Despite competition from Google Home, and a rumored "Home Hub" from Microsoft, Amazon "has a two-year jump on its competition, having first introduced the Echo speaker in November 2014," notes the article, adding that Amazon also "opened its platform early to third-party developers." (Alexa now has more than 5,000 "skills".) They argue that Amazon is already winning the war of the operating systems by familiarizing consumers with "a new computing interface -- a voice devoid of a screen -- that will eventually grow to be more ubiquitous and more useful than our smartphones... Soon, you'll speak your wants into the air -- anywhere -- and a woman's warm voice with a mid-Atlantic accent will talk back to you, ready to fulfill your commands."Read Replies (0)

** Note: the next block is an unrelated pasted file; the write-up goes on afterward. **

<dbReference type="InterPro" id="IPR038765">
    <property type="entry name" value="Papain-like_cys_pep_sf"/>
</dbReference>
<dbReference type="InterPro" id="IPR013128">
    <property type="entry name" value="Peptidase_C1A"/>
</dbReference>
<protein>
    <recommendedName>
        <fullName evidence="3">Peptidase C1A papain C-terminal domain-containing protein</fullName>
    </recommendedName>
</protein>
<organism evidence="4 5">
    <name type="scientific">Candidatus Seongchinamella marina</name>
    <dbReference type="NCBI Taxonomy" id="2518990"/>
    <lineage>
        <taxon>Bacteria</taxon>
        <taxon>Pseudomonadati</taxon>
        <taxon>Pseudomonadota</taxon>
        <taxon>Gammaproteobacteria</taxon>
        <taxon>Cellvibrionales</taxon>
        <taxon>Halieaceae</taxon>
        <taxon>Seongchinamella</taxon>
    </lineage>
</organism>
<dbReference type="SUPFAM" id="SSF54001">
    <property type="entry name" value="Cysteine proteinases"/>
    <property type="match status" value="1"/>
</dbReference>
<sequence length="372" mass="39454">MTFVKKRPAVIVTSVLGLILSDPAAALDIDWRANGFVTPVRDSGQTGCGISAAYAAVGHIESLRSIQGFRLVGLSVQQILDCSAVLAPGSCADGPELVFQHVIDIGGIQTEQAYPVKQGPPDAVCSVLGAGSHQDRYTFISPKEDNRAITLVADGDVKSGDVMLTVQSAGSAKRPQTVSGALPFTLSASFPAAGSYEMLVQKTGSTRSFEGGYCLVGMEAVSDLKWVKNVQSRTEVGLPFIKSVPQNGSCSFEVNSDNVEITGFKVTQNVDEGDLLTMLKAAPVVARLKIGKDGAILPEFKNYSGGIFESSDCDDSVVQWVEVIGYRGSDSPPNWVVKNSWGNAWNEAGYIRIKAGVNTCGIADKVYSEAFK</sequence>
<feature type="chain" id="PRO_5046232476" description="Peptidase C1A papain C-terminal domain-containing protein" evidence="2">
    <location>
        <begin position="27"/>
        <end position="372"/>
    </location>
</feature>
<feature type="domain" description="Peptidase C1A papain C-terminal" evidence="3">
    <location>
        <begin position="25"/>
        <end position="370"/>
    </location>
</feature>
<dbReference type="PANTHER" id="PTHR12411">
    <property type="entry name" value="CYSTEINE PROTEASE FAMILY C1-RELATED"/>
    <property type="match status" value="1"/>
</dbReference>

By EditorDavid from Slashdot's may-the-force-be-with-her department
!Best-known for playing Princess Leia in the Star Wars trilogy and The Force Awakens, actress Carrie Fisher is recovering from a "cardiac event" Friday. An anonymous reader quotes ABC:
Her brother, Todd Fisher, told The Associated Press that she was "out of emergency" and stabilized at a Los Angeles hospital Friday afternoon... The 60-year-old "Star Wars" star experienced medical trouble during a flight from London and was treated by paramedics immediately upon landing in Los Angeles around noon Friday, according to reports citing unnamed sources.